King Albert had looked very much distracted when he arrived and Gen. Galet’s question startled him, "Uh just what important news are you---oh, I’m sorry the long motorcar ride has made me a little bit nauseous and confused. You were referring of course to the queen. What else could you be referring to, but yes? Well I am happy to report that the news is very good. She is recovering well enough and there is no longer any doubt about her survival but nevertheless I think it best that she remain in Paris."
"That of course is for you to decide, Your Majesty," replied Galet, "but on behalf of us here I can say that we are all deeply gladdened to hear that our brave queen is doing so well. Did you momentarily think that my inquiry instead referred to your meeting with Premier Clemenceau? He is a very important man without a doubt, Your Majesty but he is not dear to our hearts the way the queen is."
Once more Albert looked flustered and hesitated before answering, "Uh, why yes, I uh, did indeed wonder if that was your intent. How silly of me to forget how much all of you love the queen and care for her well being."
"Not silly at all, Your Majesty. As you have now graciously put our minds at ease about Queen Elisabeth, I admit that to some curiosity about what came out of your meeting with the French premier."
Albert carefully looked at the faces before him. He did not see that of Col. Genié, the French liaison, so he could speak candidly. "M. Clemenceau is a difficult man. He has been a difficult man all his life. Well at least his whole political life. I do sometimes wonder what it was like to be one of his pupils when he was teaching in America. I do not think it was a pleasant experience, but yes?
The Tiger does not like monarchs. He never did. He only treats with us because it serves France’s needs, or least what he perceives as France’s needs. He dares to accuse Belgium of not doing enough in this war."
The last remark produced outraged gasps and hisses from the Belgian generals. "How did you respond to this insult, Your Majesty?" asked Gen. Galet.
King Albert shrugged. "I protested but in truth not as vigorously as I should have. We are in a delicate situation right now. We rely heavily on the French as well as the British. Sometimes I wish it wasn’t so," he said then paused. Worried that the last sentence implied too much he added, "But of course that is the way it is."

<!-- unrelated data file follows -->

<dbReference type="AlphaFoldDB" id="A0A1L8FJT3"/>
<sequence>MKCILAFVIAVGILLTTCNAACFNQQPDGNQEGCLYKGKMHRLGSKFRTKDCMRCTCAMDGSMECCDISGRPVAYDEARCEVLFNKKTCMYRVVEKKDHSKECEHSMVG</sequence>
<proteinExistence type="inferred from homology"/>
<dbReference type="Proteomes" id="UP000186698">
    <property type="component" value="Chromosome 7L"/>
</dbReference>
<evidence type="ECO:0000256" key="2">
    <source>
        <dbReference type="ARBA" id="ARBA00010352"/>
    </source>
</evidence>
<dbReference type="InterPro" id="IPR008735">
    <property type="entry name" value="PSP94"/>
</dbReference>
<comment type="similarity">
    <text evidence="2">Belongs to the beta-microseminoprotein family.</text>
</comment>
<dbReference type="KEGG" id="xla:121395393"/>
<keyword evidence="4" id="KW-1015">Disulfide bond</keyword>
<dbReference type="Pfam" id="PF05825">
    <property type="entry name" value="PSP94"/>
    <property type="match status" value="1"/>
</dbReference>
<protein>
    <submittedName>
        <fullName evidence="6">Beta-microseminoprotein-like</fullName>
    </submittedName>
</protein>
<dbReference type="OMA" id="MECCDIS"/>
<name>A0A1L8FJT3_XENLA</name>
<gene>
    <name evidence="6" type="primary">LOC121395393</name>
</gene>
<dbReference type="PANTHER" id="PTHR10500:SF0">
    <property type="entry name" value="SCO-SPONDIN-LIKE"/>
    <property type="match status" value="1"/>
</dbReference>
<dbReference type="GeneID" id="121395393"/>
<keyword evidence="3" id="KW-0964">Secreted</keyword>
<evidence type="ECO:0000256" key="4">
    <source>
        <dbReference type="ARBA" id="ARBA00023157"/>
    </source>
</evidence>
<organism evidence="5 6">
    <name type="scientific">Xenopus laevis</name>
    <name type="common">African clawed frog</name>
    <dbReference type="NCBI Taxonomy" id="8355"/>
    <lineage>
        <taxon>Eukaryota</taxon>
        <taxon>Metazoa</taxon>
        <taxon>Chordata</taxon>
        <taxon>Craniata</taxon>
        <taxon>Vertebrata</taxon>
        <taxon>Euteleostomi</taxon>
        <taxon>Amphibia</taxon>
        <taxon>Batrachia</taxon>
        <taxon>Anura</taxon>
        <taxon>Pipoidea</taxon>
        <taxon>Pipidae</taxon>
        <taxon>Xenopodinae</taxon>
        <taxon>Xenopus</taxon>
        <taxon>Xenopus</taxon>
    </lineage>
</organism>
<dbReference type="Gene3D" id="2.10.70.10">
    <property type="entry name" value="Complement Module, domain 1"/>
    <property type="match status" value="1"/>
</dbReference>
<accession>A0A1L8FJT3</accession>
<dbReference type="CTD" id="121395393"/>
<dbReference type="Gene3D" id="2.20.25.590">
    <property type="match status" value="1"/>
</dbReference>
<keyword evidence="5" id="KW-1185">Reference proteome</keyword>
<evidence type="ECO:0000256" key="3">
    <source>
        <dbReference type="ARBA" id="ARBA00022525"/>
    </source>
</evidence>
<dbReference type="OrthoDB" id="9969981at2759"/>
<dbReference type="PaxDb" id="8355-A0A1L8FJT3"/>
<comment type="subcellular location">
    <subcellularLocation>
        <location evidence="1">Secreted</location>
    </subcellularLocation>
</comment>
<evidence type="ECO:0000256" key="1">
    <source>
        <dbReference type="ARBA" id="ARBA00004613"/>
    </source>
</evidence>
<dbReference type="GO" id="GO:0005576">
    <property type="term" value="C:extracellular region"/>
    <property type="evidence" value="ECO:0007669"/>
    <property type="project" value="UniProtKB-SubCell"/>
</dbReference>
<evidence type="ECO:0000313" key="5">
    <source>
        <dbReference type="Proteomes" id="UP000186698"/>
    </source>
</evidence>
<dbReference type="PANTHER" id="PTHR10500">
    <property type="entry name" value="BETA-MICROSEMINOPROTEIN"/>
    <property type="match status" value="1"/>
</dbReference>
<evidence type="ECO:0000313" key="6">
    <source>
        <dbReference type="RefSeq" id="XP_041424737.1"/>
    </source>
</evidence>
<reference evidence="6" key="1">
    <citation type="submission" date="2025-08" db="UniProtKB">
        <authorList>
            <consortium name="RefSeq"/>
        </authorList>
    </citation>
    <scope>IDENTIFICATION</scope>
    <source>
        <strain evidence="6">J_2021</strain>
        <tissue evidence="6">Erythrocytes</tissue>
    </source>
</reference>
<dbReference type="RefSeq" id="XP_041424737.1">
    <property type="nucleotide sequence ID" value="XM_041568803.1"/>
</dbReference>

"Unfortunately Field Marshal French’s opinion is not that different from Clemenceau’s, Your Majesty. While you were gone he demanded in the strongest terms that we participate in Second Army’s attacks. We of course refused to submit to his insufferable demands in accord with your instructions."
The king sighed deeply though not because he was in any way surprised. He had thought long and hard about this while riding in the motorcar on his return from Paris. He did not like his decision. "We have reluctantly concluded that we need to make one more demonstration of our resolve, so that these calumnies against our national honor can be disproved once and for all. However this attack cannot bleed us dry. Only two battalions can participate in the assault and they are to be used cautiously. Furthermore I feel that we cannot afford to be too lavish in our bombardment. In the middle of April I thought we had amassed a large enough stockpile of shells to see us through any possible contingency. Alas this is one contingency I had not foreseen. Now it is getting dangerously low esp. if the Germans turn their wrath on us again."
"Your concerns and restrictions are completely justified, Your Majesty. Should we inform Gen. Plumer that we would be willing to make an attack this afternoon?"
"No that is too soon for it to be planned properly. Tell him that early tomorrow morning is acceptable, though I would prefer the late morning. Make it clear that we can carry out only a very limited attack and must insist that Sir John French begin treating us with proper respect."
------HQ German Sixth Army Hesdin 1040 hrs
Gen. von Fabeck, the commander of Sixth Army, was on the telephone with Gen. von Falkenhayn. "We have spent most of the morning fighting off attempts by the British First Army to rescue their trapped division. The enemy is weakening himself badly in these failed attacks," announced von Fabeck, trying to emphasize the positive as he waited in dread for the inevitable question.
"So I take it that you have not yet eliminated the surrounded British 2nd Division?" asked an obviously unimpressed von Falkenhayn.
"That is correct. I would point out that while technically surrounded the sea protects them on two sides and allows them to receive supplies. Furthermore British warships are lending their firepower to the attacks."
"Without possession of a genuine port that should mean an inadequate amount of supplies getting through. As for the naval firepower, we are talking about a few weakly armed vessels. You forget to resurrect the cliché about how tenacious the British infantry can be. When are you going to be able to inform me of success rather than offering up partially valid excuses?"